ESR 12:141-155 (2010)  -  DOI: https://doi.org/10.3354/esr00294

Linking habitat and life history for conservation of the rare saltmarsh topminnow Fundulus jenkinsi: morphometrics, reproduction, and trophic ecology

John D. Lopez1,3, Mark S. Peterson1,*, Erik T. Lang1, Adriana M. Charbonnet2

1Department of Coastal Sciences, The University of Southern Mississippi, Ocean Springs, Mississippi 39564, USA
2Ocean Springs High School, Ocean Springs, Mississippi 39564, USA
3Present address: Texas Parks and Wildlife, Coastal Fisheries Division, Brownsville Field Office, Brownsville, Texas 78520, USA
*Corresponding author. Email:

ABSTRACT: Fundulus jenkinsi is a state and federally listed Species of Concern because it is rare and is threatened by human activities, and ecological information is lacking. Fish collected from Louisiana, Mississippi, Alabama, and Florida, USA, during winter, spring, and summer were evaluated for selected habitat-linked reproductive and trophic metrics. Mouth-gape–weight relationships increased with standard length (SL) but did not differ by gender. An exposed genital papilla, an anal sheath, and an elongated posterior anal ray separated mature males from females in 86.7% of the fish examined (year round), and adding vertical bars and dark dorsal pigmentation increased this percentage to 96.7% (seasonal). There was a clear season–size spawning relationship, whereby fish <20 mm SL were immature, and ovary phases and oocyte stages suggested that spawning initiated in spring/early summer. Diet did not vary by size-class but did vary seasonally. Summer diets were most similar to each other compared to other seasons, with prey consisting of arachnids, crab zoea, dipterans, amphipods, hymenopterans, and hemipterans. Aquatic prey size classes shifted with increased fish size and mouth gape, which allowed for larger prey to be consumed. Smaller-bodied terrestrial prey were consistently consumed regardless of fish body size. Overall, reproduction and diet are strongly linked with mid- and high salt marsh access. These data highlight small, interconnected intertidal creeks embedded within salt marshes as access points for reproduction and foraging and suggest that ‘dendritic’ complexes of intertidal creeks should be a focus in conservation planning efforts, and that efforts to restore tidal marsh habitat should attempt to mimic these naturally occurring complexes.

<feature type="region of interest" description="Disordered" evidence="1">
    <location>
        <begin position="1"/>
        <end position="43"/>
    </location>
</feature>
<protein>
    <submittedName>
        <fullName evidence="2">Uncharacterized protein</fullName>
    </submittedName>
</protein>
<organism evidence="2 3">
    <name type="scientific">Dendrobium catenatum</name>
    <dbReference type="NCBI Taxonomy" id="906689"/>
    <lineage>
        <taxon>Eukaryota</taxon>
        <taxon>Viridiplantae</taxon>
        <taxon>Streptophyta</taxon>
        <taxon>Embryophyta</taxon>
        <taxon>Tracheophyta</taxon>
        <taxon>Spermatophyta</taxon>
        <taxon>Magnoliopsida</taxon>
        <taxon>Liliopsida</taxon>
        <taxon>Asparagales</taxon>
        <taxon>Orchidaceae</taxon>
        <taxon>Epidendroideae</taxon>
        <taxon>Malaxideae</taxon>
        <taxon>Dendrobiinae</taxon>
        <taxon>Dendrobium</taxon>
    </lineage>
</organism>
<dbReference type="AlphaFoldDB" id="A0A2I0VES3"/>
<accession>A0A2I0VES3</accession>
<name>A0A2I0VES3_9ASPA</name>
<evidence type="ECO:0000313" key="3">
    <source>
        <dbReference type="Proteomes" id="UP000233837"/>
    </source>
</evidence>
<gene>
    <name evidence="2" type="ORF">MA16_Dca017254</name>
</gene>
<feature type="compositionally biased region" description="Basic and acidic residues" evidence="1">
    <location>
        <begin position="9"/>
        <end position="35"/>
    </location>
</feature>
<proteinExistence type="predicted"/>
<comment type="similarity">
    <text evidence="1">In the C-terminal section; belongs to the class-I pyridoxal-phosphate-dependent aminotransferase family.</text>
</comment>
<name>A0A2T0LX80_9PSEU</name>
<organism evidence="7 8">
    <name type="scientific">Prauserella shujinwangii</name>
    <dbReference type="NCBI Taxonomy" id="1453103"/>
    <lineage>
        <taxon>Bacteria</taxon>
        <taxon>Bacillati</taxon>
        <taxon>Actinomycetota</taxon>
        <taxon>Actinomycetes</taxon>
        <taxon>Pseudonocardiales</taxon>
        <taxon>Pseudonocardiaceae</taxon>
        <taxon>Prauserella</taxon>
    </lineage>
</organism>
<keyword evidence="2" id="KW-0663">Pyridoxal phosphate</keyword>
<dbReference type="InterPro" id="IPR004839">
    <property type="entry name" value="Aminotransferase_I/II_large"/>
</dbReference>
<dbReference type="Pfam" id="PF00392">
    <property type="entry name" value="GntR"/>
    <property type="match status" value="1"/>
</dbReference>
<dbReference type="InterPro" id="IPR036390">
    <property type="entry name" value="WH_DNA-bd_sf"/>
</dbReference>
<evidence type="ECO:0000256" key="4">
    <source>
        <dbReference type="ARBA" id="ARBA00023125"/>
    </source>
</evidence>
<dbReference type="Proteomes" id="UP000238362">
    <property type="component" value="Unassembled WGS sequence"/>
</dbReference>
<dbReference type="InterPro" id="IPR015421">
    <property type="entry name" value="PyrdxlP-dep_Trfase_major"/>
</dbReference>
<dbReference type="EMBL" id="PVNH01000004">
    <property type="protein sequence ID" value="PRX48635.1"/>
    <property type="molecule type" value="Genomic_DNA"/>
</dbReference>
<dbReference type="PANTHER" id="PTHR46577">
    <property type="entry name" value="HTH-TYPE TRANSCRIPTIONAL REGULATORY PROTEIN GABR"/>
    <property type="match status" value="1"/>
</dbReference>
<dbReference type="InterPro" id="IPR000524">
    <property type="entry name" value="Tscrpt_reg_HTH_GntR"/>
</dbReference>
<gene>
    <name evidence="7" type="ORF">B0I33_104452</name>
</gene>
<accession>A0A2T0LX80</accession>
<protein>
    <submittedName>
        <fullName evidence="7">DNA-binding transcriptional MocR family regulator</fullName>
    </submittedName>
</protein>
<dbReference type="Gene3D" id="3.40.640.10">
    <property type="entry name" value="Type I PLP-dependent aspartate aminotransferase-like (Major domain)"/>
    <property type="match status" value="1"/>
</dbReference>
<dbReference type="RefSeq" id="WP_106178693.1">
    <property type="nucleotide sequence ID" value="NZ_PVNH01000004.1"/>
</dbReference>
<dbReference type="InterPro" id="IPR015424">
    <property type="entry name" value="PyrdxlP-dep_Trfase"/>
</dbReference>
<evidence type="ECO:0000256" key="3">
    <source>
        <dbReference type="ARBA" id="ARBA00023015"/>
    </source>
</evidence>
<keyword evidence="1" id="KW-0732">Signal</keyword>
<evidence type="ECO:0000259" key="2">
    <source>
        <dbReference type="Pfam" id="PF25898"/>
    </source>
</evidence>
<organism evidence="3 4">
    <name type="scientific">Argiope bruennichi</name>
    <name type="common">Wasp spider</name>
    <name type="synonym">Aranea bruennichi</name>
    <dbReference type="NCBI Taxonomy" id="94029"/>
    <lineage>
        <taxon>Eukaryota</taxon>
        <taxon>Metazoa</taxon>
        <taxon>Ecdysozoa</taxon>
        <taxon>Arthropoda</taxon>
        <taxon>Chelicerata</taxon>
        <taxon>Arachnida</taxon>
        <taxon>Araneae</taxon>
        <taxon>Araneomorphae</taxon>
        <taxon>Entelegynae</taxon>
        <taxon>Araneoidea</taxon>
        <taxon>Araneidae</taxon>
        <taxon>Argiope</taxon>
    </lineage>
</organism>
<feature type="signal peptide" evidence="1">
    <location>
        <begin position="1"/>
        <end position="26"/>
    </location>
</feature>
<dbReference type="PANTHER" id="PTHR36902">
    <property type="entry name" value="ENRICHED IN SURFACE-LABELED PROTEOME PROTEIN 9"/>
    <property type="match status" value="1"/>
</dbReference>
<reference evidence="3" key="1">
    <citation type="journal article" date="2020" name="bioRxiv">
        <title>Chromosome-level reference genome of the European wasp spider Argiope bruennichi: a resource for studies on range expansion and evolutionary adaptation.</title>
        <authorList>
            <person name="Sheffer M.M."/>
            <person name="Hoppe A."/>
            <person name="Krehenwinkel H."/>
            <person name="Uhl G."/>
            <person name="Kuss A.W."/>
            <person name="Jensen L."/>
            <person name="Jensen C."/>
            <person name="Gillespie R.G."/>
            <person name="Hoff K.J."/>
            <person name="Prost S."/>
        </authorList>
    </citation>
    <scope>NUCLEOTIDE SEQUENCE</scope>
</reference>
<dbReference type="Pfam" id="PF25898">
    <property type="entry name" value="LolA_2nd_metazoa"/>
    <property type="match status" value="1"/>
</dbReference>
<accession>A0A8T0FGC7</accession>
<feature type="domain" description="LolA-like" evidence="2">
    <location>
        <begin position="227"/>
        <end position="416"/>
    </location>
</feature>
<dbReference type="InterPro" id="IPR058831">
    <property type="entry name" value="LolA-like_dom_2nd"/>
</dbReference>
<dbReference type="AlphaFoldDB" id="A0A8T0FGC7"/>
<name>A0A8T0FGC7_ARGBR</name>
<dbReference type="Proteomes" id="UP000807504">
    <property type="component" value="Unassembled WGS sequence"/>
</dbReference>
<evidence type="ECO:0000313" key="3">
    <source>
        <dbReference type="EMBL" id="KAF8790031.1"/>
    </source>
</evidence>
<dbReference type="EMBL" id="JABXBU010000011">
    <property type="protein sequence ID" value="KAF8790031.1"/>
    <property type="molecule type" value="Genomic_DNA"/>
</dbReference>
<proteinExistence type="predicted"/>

KEY WORDS: Fundulidae · Connectivity · Foraging · Insects · Mid-marsh · High marsh · Salt marsh


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Cite this article as: Lopez JD, Peterson MS, Lang ET, Charbonnet AM (2010) Linking habitat and life history for conservation of the rare saltmarsh topminnow Fundulus jenkinsi: morphometrics, reproduction, and trophic ecology. Endang Species Res 12:141-155. https://doi.org/10.3354/esr00294

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